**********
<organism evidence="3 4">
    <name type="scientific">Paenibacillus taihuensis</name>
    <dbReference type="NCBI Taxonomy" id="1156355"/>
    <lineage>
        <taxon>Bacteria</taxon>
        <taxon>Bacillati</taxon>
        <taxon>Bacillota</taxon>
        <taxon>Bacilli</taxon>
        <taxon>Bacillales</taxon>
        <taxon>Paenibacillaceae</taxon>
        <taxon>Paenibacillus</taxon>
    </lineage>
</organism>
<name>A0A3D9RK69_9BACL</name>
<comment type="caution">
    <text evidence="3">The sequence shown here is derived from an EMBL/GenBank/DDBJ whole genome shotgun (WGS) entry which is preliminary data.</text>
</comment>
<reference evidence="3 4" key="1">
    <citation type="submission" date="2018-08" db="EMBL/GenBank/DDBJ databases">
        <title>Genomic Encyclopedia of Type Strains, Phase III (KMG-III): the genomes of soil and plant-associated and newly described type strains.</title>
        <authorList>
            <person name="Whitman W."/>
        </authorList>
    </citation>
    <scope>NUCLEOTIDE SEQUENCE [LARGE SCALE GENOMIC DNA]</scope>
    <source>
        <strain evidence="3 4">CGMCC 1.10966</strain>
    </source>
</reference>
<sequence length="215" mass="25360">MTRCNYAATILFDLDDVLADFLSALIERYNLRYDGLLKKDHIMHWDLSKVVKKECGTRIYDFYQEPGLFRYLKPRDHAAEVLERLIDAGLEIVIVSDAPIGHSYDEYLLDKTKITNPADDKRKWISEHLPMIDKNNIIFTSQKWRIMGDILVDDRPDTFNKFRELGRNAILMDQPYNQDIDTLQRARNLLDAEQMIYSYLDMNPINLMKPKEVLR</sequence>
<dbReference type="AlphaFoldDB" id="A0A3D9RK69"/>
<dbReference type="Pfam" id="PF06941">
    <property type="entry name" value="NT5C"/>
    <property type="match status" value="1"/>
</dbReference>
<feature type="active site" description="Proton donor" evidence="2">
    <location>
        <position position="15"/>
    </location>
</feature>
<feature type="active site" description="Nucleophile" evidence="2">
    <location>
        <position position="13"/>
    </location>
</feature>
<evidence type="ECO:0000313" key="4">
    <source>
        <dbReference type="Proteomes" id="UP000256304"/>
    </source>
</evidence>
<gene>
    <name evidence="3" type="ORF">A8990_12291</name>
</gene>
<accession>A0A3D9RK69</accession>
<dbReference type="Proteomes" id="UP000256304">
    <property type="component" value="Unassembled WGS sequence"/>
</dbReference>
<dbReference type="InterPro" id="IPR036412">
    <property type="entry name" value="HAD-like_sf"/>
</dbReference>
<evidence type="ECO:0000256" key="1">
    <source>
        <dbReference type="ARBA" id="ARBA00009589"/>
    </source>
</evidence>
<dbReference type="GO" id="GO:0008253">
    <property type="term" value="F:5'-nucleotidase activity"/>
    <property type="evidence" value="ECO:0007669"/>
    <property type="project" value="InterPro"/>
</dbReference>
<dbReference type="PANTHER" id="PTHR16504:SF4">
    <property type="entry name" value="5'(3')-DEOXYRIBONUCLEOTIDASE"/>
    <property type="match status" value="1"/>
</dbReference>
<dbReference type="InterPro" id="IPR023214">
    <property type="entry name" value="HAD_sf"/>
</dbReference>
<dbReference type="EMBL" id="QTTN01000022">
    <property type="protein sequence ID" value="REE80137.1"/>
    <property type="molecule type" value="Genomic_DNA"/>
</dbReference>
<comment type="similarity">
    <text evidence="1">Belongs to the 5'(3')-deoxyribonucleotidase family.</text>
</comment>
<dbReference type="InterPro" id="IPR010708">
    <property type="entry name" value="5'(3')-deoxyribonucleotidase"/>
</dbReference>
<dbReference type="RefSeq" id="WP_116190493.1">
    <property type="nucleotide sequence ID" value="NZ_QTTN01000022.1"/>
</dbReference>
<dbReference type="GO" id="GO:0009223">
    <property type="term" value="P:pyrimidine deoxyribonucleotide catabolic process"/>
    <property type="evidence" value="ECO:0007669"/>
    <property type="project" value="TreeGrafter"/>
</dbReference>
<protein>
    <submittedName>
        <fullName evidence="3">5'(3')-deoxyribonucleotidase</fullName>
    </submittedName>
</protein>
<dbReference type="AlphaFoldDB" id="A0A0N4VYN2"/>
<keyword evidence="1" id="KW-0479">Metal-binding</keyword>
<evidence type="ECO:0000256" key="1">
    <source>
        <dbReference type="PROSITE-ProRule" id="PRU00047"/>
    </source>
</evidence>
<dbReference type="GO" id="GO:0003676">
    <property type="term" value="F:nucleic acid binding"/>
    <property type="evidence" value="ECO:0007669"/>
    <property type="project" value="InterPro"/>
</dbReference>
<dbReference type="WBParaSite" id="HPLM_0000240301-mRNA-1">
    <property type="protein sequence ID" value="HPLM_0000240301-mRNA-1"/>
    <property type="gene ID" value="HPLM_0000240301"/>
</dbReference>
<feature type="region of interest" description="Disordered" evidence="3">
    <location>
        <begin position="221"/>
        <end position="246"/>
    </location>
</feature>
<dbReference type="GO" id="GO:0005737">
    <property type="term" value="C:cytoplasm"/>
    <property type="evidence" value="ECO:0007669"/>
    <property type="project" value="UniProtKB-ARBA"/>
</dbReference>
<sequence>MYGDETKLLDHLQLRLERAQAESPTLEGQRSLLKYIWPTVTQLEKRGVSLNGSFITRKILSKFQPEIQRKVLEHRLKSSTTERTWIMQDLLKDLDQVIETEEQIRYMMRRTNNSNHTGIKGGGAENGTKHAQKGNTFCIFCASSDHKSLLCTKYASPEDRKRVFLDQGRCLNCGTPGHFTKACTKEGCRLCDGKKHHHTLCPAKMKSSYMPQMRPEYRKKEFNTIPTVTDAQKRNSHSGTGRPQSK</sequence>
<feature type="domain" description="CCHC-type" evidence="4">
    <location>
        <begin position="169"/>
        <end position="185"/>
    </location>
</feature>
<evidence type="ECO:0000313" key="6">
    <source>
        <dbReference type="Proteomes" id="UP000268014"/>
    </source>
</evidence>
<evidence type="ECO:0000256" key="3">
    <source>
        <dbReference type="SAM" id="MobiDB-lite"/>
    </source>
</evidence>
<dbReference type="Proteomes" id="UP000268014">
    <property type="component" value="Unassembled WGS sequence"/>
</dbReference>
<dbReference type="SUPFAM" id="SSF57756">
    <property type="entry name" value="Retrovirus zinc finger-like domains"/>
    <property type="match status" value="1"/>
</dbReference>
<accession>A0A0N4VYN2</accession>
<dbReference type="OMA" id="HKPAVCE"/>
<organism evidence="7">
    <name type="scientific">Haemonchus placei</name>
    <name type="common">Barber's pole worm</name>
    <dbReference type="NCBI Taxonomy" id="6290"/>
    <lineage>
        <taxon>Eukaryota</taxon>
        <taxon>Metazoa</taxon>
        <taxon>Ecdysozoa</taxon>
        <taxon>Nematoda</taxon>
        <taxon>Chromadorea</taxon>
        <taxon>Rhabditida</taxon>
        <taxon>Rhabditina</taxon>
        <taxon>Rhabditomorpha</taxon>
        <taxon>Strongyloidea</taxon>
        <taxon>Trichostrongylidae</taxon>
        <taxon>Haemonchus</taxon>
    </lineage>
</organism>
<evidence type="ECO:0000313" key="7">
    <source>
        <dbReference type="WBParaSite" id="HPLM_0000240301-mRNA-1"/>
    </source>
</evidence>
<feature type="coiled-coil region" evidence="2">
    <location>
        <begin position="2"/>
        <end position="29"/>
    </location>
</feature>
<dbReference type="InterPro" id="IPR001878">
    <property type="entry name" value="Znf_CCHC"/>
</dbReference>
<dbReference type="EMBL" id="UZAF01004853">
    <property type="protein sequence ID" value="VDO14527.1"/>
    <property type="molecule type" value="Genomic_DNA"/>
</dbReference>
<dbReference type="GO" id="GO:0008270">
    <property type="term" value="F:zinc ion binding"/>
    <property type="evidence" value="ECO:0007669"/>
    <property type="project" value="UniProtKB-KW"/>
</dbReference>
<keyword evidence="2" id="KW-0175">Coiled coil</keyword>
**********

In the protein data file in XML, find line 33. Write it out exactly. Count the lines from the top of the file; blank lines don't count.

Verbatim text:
    <property type="entry name" value="NT5C"/>